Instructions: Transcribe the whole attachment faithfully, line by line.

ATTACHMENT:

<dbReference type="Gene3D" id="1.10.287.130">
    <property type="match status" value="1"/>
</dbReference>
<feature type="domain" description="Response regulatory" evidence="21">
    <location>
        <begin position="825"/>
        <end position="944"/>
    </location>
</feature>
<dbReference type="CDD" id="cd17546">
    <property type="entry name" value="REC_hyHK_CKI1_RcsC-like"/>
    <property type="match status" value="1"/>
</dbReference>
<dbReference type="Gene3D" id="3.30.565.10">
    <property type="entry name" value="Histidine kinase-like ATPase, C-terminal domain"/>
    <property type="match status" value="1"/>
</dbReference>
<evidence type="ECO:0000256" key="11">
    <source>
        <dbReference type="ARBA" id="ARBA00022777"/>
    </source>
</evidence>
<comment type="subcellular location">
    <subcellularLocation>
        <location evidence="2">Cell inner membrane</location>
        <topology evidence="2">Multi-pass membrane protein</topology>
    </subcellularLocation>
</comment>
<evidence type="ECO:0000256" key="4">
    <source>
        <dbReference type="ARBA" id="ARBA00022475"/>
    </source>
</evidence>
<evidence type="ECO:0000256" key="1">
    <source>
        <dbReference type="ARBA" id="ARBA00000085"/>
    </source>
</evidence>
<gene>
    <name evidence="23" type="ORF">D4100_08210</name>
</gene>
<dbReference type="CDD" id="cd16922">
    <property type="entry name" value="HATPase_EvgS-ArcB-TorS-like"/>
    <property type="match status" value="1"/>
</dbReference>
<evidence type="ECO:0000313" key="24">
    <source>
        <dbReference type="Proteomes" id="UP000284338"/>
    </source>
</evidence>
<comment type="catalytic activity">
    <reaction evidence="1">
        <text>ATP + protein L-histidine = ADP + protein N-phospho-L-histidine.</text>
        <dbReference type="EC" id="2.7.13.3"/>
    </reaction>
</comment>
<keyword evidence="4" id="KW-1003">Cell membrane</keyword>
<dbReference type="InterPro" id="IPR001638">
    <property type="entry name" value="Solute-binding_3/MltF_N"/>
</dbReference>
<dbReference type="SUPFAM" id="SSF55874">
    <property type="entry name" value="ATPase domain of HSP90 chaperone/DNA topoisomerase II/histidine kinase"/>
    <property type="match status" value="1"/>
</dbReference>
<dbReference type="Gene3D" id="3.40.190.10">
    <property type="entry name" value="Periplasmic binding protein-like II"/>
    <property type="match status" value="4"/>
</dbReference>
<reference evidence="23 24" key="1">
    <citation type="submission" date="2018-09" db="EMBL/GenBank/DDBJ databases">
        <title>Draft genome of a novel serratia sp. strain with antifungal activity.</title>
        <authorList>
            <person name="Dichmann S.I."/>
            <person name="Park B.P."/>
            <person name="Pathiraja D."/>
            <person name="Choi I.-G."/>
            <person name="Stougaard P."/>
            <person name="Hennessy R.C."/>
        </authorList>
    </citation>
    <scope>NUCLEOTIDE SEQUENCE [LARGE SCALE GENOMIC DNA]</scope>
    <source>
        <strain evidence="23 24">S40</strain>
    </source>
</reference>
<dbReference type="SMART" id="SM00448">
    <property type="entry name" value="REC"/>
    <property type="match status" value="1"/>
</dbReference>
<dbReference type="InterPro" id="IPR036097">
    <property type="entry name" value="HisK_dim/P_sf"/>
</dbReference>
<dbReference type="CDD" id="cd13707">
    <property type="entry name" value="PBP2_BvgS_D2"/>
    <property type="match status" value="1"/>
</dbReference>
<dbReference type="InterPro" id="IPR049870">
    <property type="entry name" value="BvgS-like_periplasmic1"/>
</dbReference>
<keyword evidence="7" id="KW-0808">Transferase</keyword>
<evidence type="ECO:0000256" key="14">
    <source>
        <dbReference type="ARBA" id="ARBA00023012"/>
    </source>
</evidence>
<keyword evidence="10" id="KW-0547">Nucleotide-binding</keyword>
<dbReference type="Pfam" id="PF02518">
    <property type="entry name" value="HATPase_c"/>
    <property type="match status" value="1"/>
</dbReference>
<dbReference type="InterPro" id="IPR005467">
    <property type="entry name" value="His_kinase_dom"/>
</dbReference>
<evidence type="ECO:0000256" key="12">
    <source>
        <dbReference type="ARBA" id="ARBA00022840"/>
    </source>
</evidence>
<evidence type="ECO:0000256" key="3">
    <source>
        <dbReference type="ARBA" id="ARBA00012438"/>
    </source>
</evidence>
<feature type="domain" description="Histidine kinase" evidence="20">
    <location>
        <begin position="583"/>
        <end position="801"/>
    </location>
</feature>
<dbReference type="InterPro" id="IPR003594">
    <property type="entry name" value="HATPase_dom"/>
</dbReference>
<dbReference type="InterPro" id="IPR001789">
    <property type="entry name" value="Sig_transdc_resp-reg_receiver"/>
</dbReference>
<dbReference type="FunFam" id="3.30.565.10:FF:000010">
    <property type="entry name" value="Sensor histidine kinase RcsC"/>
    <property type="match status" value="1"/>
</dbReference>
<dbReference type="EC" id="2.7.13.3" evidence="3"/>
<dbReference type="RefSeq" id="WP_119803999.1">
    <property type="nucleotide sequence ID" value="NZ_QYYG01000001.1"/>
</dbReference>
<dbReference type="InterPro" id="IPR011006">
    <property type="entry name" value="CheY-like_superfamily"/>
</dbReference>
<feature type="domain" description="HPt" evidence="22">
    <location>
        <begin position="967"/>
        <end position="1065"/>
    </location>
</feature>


<dbReference type="Gene3D" id="1.10.287.130">
    <property type="match status" value="1"/>
</dbReference>
<feature type="domain" description="Response regulatory" evidence="21">
    <location>
        <begin position="825"/>
        <end position="944"/>
    </location>
</feature>
<dbReference type="CDD" id="cd17546">
    <property type="entry name" value="REC_hyHK_CKI1_RcsC-like"/>
    <property type="match status" value="1"/>
</dbReference>
<dbReference type="Gene3D" id="3.30.565.10">
    <property type="entry name" value="Histidine kinase-like ATPase, C-terminal domain"/>
    <property type="match status" value="1"/>
</dbReference>
<evidence type="ECO:0000256" key="11">
    <source>
        <dbReference type="ARBA" id="ARBA00022777"/>
    </source>
</evidence>
<comment type="subcellular location">
    <subcellularLocation>
        <location evidence="2">Cell inner membrane</location>
        <topology evidence="2">Multi-pass membrane protein</topology>
    </subcellularLocation>
</comment>
<evidence type="ECO:0000256" key="4">
    <source>
        <dbReference type="ARBA" id="ARBA00022475"/>
    </source>
</evidence>
<evidence type="ECO:0000256" key="1">
    <source>
        <dbReference type="ARBA" id="ARBA00000085"/>
    </source>
</evidence>
<gene>
    <name evidence="23" type="ORF">D4100_08210</name>
</gene>
<dbReference type="CDD" id="cd16922">
    <property type="entry name" value="HATPase_EvgS-ArcB-TorS-like"/>
    <property type="match status" value="1"/>
</dbReference>
<evidence type="ECO:0000313" key="24">
    <source>
        <dbReference type="Proteomes" id="UP000284338"/>
    </source>
</evidence>
<comment type="catalytic activity">
    <reaction evidence="1">
        <text>ATP + protein L-histidine = ADP + protein N-phospho-L-histidine.</text>
        <dbReference type="EC" id="2.7.13.3"/>
    </reaction>
</comment>
<keyword evidence="4" id="KW-1003">Cell membrane</keyword>
<dbReference type="InterPro" id="IPR001638">
    <property type="entry name" value="Solute-binding_3/MltF_N"/>
</dbReference>
<dbReference type="SUPFAM" id="SSF55874">
    <property type="entry name" value="ATPase domain of HSP90 chaperone/DNA topoisomerase II/histidine kinase"/>
    <property type="match status" value="1"/>
</dbReference>
<dbReference type="Gene3D" id="3.40.190.10">
    <property type="entry name" value="Periplasmic binding protein-like II"/>
    <property type="match status" value="4"/>
</dbReference>
<reference evidence="23 24" key="1">
    <citation type="submission" date="2018-09" db="EMBL/GenBank/DDBJ databases">
        <title>Draft genome of a novel serratia sp. strain with antifungal activity.</title>
        <authorList>
            <person name="Dichmann S.I."/>
            <person name="Park B.P."/>
            <person name="Pathiraja D."/>
            <person name="Choi I.-G."/>
            <person name="Stougaard P."/>
            <person name="Hennessy R.C."/>
        </authorList>
    </citation>
    <scope>NUCLEOTIDE SEQUENCE [LARGE SCALE GENOMIC DNA]</scope>
    <source>
        <strain evidence="23 24">S40</strain>
    </source>
</reference>
<dbReference type="SMART" id="SM00448">
    <property type="entry name" value="REC"/>
    <property type="match status" value="1"/>
</dbReference>
<dbReference type="InterPro" id="IPR036097">
    <property type="entry name" value="HisK_dim/P_sf"/>
</dbReference>
<dbReference type="CDD" id="cd13707">
    <property type="entry name" value="PBP2_BvgS_D2"/>
    <property type="match status" value="1"/>
</dbReference>
<dbReference type="InterPro" id="IPR049870">
    <property type="entry name" value="BvgS-like_periplasmic1"/>
</dbReference>
<keyword evidence="7" id="KW-0808">Transferase</keyword>
<evidence type="ECO:0000256" key="14">
    <source>
        <dbReference type="ARBA" id="ARBA00023012"/>
    </source>
</evidence>
<keyword evidence="10" id="KW-0547">Nucleotide-binding</keyword>
<dbReference type="Pfam" id="PF02518">
    <property type="entry name" value="HATPase_c"/>
    <property type="match status" value="1"/>
</dbReference>
<dbReference type="InterPro" id="IPR005467">
    <property type="entry name" value="His_kinase_dom"/>
</dbReference>
<evidence type="ECO:0000256" key="12">
    <source>
        <dbReference type="ARBA" id="ARBA00022840"/>
    </source>
</evidence>
<evidence type="ECO:0000256" key="3">
    <source>
        <dbReference type="ARBA" id="ARBA00012438"/>
    </source>
</evidence>
<feature type="domain" description="Histidine kinase" evidence="20">
    <location>
        <begin position="583"/>
        <end position="801"/>
    </location>
</feature>
<dbReference type="InterPro" id="IPR003594">
    <property type="entry name" value="HATPase_dom"/>
</dbReference>
<dbReference type="InterPro" id="IPR001789">
    <property type="entry name" value="Sig_transdc_resp-reg_receiver"/>
</dbReference>
<dbReference type="FunFam" id="3.30.565.10:FF:000010">
    <property type="entry name" value="Sensor histidine kinase RcsC"/>
    <property type="match status" value="1"/>
</dbReference>
<dbReference type="EC" id="2.7.13.3" evidence="3"/>
<dbReference type="RefSeq" id="WP_119803999.1">
    <property type="nucleotide sequence ID" value="NZ_QYYG01000001.1"/>
</dbReference>
<dbReference type="InterPro" id="IPR011006">
    <property type="entry name" value="CheY-like_superfamily"/>
</dbReference>
<feature type="domain" description="HPt" evidence="22">
    <location>
        <begin position="967"/>
        <end position="1065"/>
    </location>
</feature>